I posted the trays in the show and tell forum
. Here are the plans. Unfortunately, there seems to be a limit to the number of pictures per post so I had to break it up a bit.
This design is for box joint joinery. See the variations discussion for other options.
First picture is an example of the design.
Next pics are the shop drawings. Followed by some model detail pictures to show how it goes together.
I used 3/8" box joints for the frame and was very pleased with this. It looks good and makes for a very strong joint.
Steps to build:
Build the frame first.
- cut frame ends and sides. Make the end pieces about 1/8" taller.
- cut the end pieces and make the handles. See next post for the details on this including the template.
- make your frame joints. I use an INcra LS positioner to cut the box joints but you can use any joint you want. Be sure to adjust the dimensions for the joinery you are using.
- cut the dado for the bottom panel. If using plywood, now would be a good time to invest in an undersized straight router bit (7/32") to make a tighter dado.
- drill the holes for the leg pins. I drilled both sides at once to ensure the legs align. Note that the plan I have assumes slight round over of the frame's bottom edges. Changing this will effect the angle of the legs so you may want tom ove the hole position accordingly.
- cut the bottom panel. Dry assemble and clamp the frame to take final measurements. Then cut the panel and dry fit. It's a good idea to start a little oversized and sneak down to the correct size. I like to finish my panel before gluing up but you can skip that if you want.
- sand, sand, sand and then glue up the frame.
Now make the legs.
- measure the width of the inside bottom of the frame on both ends. you want the legs to be tight enough to stay up. I targeted 1/32" wider than the frame and sanded down to make for a friction fit. You may have to tweak the length of the horizontal members.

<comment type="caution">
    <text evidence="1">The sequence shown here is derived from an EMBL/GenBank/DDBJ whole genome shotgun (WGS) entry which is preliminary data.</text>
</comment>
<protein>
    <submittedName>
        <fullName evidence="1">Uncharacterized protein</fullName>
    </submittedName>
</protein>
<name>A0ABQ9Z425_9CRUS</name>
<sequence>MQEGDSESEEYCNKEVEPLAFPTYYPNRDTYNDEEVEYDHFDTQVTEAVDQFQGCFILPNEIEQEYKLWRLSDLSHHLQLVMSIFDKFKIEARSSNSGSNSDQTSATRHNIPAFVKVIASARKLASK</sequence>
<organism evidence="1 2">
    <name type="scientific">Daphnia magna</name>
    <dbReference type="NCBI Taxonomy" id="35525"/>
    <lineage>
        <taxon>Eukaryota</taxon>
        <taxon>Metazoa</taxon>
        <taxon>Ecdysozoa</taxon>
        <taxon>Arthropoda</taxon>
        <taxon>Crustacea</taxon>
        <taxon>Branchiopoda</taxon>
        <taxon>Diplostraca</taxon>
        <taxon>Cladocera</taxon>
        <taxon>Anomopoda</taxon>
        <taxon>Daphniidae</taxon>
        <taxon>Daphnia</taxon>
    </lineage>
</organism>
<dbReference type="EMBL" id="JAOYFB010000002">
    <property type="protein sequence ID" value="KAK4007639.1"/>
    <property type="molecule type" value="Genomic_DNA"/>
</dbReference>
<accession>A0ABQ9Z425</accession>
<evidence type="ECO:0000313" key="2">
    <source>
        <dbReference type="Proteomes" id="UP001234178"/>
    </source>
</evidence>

- cut the pieces (8 altogether)
- make the mortises. I use the router table with stops set up on the fence and carefully lower the legs onto the bit. Works great just keep your fingers away from the bit.
- make the tenons. I use the table saw for this and make the tenon a bit tight to start.
- tune the M&T fit. I found that you don't want the tenons to be very tight as you need the leg assembly to be 100% flat. More on that in a bit.
- drill the holes for the dowel pins. Clamp two legs together and drill at the same time to ensure alignment.
- round over the leg ends on the sander. It helps to draw a line (I used a washer) so you don't oversand.
- sand, sand, sand.
- glue the legs together. Find a flat surface that you can weight them down on to ensure they are 100% flat. Do a dry fit/clamp/test to make sure of this. Warped legs won't let your tray sit flat when folded up. If warped, use a chisel on the tenon to loosen the tenons up a bit before gluing.
- tune the leg fit in the frame. Use a sander to tune the width of the leg assembly so it friction fits in the frame.
- cut the dowel pins. I go for about 1 1/2" long. Sand down half of it so it doesn't bind in the leg's hole.
- test the leg fit. Press 2 of the pins into one side of the frame so about 1/4" shows on the inside. Slide the legs in place and pin the other side. The legs should pivot freely and when folded into the frame should stay in place. Remove the pins and legs.
- finish tray, legs and dowel pins. Use your preferred finish. I really like minwax wipe on poly.
- reassemble. I use a q-tip to put some paste wax in the leg's holes to make the action smooth. Gently pound in the leg pins. I prefer they stand about 1/8" proud.
- Use the tray to serve your sweety breakfast in bed and then tell you want to buy that 20" helical planer you've been eyeing.
Next post is about making the handles.